Denmark is the second European country not to recommend the installation of Hikvision and Dahua systems


The Danish Intelligence Agency PET (Politiets Efterretningstjeneste) has sent official notices to the Danish government recommending that they stop installing and using China's Hikvision and Dahua video surveillance systems, citing their cyber vulnerability and China's laws obliging Chinese companies to help China's intelligence.


In this article we will review the details of Danish intelligence report.


Denmark joins the UK and becomes the second European country to officially impose restrictions on Hikvision and Dahua. Previously, the British military issued official guidance recommending not to install Hikvision hardware and software.


What is PET and why it is important.


The Danish Security and Intelligence Service or PET (Politiets Efterretningstjeneste) is the main agency that ensures the national security of Denmark and describes itself as a service that counters threats to freedom, democracy and security in Danish society. In its role as the national intelligence and security authority, PET is responsible for detecting, preventing, investigating and countering threats to freedom, democracy and security in Danish society. This applies to threats in Denmark as well as threats against Danish citizens and Danish interests abroad.


Ban of Hikvision and Dahua



In December 2021, PET sent a letter to the Danish National Police (Rigspolitiet) outlining its concerns about equipment from Hikvision, Dahua and other Chinese manufacturers. 

This comes after Danish media raised concerns in August 2021 that the authorities in Aarhus (Denmark's second largest city) were using around 300 Hikvision cameras. In 2020, Danish media also reported that Hikvision and Dahua products are listed in public procurement catalogs and that the Danish Navy also uses Hikvision.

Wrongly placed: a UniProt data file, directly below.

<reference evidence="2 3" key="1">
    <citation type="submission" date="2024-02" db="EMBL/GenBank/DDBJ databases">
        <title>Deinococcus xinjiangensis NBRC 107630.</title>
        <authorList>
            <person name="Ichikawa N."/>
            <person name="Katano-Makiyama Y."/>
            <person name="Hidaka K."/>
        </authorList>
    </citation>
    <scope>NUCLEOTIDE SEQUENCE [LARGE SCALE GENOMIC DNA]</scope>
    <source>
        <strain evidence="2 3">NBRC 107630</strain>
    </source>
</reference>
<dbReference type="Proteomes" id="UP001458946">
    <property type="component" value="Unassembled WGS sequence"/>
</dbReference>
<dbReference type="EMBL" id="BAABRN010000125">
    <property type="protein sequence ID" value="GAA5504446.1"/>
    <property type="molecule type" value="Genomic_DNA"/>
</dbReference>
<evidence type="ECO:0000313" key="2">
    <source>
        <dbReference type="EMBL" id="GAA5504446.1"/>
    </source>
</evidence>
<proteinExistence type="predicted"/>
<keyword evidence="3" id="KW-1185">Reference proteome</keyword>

The letter advised the police not to use Chinese equipment and software, especially in areas of interest to PRC intelligence, such as public transportation and critical infrastructure.


With regard to systems connected to the Internet (“open”), PET notes that the China Intelligence Law of 2017 provides that Chinese companies, organizations and individuals, no matter where they are in the world, are obliged to provide assistance and report to the Chinese intelligence services, at the request of the authorities. Against this backdrop, PET recommends against the use of Chinese Internet-connected security systems, especially in areas that may purportedly be of interest to Chinese intelligence agencies. Such areas may include areas related to industrial espionage against private businesses, the security of senior government agencies, critical infrastructure, public transport, defense, security and Danish emergency preparedness. 


The law referred to in the PET report states that Chinese companies "Shall support, assist and cooperate with national intelligence agencies" [Article 7, Intelligence Law, 2017 PRC].



Hikvision and Dahua